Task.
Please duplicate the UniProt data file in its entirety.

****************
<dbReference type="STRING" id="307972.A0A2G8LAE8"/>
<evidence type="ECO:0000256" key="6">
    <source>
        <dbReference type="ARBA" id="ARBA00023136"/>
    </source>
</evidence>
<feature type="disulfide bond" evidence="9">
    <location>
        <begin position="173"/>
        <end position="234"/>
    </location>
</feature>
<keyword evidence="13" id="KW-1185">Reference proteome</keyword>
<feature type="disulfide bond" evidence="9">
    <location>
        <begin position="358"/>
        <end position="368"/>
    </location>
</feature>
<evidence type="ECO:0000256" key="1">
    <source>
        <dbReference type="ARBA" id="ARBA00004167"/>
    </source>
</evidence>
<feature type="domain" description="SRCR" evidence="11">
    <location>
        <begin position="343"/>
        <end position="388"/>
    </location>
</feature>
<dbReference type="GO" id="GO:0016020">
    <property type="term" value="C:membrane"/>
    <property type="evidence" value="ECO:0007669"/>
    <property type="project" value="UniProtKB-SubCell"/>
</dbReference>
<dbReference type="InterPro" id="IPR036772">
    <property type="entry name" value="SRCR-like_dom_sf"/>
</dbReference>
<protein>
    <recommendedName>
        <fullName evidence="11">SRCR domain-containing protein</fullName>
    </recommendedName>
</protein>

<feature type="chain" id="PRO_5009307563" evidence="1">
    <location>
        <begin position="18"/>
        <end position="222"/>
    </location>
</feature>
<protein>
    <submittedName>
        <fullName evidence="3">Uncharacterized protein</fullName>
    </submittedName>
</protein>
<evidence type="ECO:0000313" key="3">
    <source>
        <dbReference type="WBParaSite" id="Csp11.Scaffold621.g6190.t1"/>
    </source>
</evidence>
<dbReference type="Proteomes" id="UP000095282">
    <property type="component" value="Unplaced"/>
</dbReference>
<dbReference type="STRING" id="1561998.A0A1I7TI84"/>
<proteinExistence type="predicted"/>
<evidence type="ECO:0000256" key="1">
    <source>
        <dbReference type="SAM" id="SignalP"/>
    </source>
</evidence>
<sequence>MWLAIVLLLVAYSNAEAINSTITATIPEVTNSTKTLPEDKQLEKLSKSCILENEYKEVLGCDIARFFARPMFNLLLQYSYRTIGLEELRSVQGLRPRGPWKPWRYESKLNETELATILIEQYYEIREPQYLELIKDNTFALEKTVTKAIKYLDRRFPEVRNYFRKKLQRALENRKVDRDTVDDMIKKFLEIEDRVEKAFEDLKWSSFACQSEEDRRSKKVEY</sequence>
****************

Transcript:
<dbReference type="STRING" id="307972.A0A2G8LAE8"/>
<evidence type="ECO:0000256" key="6">
    <source>
        <dbReference type="ARBA" id="ARBA00023136"/>
    </source>
</evidence>
<feature type="disulfide bond" evidence="9">
    <location>
        <begin position="173"/>
        <end position="234"/>
    </location>
</feature>
<keyword evidence="13" id="KW-1185">Reference proteome</keyword>
<feature type="disulfide bond" evidence="9">
    <location>
        <begin position="358"/>
        <end position="368"/>
    </location>
</feature>
<evidence type="ECO:0000256" key="1">
    <source>
        <dbReference type="ARBA" id="ARBA00004167"/>
    </source>
</evidence>
<feature type="domain" description="SRCR" evidence="11">
    <location>
        <begin position="343"/>
        <end position="388"/>
    </location>
</feature>
<dbReference type="GO" id="GO:0016020">
    <property type="term" value="C:membrane"/>
    <property type="evidence" value="ECO:0007669"/>
    <property type="project" value="UniProtKB-SubCell"/>
</dbReference>
<dbReference type="InterPro" id="IPR036772">
    <property type="entry name" value="SRCR-like_dom_sf"/>
</dbReference>
<protein>
    <recommendedName>
        <fullName evidence="11">SRCR domain-containing protein</fullName>
    </recommendedName>
</protein>

<feature type="chain" id="PRO_5009307563" evidence="1">
    <location>
        <begin position="18"/>
        <end position="222"/>
    </location>
</feature>
<protein>
    <submittedName>
        <fullName evidence="3">Uncharacterized protein</fullName>
    </submittedName>
</protein>
<evidence type="ECO:0000313" key="3">
    <source>
        <dbReference type="WBParaSite" id="Csp11.Scaffold621.g6190.t1"/>
    </source>
</evidence>
<dbReference type="Proteomes" id="UP000095282">
    <property type="component" value="Unplaced"/>
</dbReference>
<dbReference type="STRING" id="1561998.A0A1I7TI84"/>
<proteinExistence type="predicted"/>
<evidence type="ECO:0000256" key="1">
    <source>
        <dbReference type="SAM" id="SignalP"/>
    </source>
</evidence>
<sequence>MWLAIVLLLVAYSNAEAINSTITATIPEVTNSTKTLPEDKQLEKLSKSCILENEYKEVLGCDIARFFARPMFNLLLQYSYRTIGLEELRSVQGLRPRGPWKPWRYESKLNETELATILIEQYYEIREPQYLELIKDNTFALEKTVTKAIKYLDRRFPEVRNYFRKKLQRALENRKVDRDTVDDMIKKFLEIEDRVEKAFEDLKWSSFACQSEEDRRSKKVEY</sequence>